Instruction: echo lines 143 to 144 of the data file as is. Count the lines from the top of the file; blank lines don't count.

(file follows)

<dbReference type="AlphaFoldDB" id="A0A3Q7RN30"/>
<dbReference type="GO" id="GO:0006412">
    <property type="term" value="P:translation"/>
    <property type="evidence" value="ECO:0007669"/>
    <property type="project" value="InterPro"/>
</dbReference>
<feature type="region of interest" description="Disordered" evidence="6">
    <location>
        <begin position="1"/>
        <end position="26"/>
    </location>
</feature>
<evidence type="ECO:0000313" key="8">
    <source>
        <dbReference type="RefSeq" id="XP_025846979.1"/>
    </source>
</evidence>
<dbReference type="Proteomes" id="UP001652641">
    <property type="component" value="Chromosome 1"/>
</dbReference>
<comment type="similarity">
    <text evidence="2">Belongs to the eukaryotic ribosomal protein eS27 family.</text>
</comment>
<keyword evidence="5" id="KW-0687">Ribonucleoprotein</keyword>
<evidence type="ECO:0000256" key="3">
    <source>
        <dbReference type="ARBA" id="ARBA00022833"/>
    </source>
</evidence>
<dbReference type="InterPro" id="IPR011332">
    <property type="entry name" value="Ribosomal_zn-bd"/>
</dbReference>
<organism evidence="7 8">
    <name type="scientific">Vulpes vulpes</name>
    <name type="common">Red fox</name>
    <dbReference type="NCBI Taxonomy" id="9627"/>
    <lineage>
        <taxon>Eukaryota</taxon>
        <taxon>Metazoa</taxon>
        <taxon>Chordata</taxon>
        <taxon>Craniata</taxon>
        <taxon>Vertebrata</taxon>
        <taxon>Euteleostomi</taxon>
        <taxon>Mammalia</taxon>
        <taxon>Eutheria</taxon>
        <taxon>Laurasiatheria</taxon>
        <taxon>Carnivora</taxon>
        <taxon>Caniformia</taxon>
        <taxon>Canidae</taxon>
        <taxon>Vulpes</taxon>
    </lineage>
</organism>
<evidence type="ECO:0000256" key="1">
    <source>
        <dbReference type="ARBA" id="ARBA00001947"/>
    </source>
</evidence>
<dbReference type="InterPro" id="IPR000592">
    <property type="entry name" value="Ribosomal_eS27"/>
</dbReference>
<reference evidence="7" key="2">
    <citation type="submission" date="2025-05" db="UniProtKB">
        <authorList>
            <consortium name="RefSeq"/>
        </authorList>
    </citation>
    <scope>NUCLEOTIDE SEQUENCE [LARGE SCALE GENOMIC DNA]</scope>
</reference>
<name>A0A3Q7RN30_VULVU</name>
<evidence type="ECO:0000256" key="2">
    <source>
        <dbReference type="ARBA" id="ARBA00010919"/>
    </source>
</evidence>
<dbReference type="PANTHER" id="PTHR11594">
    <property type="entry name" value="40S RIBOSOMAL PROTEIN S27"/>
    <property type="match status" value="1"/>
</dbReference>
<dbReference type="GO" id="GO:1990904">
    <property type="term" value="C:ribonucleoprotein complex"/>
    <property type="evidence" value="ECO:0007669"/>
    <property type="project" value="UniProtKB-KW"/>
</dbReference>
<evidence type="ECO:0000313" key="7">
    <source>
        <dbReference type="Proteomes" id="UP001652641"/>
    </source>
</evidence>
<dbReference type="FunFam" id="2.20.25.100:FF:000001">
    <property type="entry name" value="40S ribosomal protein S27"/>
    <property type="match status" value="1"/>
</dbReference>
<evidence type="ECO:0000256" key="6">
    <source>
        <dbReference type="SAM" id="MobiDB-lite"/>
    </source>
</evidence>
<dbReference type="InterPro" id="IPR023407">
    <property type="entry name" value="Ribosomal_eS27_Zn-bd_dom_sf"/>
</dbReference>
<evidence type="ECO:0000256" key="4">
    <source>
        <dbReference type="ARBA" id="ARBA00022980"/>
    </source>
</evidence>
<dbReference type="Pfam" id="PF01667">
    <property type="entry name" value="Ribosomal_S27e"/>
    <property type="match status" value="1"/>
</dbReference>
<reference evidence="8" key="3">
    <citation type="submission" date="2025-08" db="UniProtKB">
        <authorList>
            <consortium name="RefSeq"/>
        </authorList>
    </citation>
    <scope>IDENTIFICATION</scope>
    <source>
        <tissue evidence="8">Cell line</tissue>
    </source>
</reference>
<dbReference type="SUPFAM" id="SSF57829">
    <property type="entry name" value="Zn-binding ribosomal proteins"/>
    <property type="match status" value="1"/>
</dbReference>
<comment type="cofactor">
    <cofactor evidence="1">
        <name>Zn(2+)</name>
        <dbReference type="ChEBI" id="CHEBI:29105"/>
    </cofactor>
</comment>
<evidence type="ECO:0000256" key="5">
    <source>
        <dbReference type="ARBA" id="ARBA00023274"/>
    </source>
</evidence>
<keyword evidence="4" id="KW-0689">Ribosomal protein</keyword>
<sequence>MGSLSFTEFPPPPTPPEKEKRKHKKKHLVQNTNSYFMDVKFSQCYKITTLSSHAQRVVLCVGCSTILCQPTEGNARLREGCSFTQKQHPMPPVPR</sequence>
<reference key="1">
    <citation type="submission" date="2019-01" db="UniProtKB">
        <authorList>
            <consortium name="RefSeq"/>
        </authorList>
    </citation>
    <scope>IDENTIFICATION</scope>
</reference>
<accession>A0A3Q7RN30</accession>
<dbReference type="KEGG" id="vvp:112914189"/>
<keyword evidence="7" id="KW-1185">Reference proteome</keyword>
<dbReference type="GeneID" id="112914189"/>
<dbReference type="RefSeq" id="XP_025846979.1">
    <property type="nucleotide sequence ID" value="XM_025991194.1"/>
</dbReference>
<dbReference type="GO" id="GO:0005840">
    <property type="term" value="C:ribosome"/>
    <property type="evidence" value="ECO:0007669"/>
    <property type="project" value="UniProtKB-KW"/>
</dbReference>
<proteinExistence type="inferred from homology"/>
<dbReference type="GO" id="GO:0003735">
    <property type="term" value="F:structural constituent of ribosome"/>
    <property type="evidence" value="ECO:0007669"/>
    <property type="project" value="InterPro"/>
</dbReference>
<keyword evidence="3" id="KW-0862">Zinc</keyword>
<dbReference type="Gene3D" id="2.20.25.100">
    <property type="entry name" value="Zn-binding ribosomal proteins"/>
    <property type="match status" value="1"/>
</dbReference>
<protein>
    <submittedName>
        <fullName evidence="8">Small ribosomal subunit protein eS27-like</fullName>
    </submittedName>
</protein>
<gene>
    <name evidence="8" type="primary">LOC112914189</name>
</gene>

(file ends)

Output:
    </citation>
    <scope>IDENTIFICATION</scope>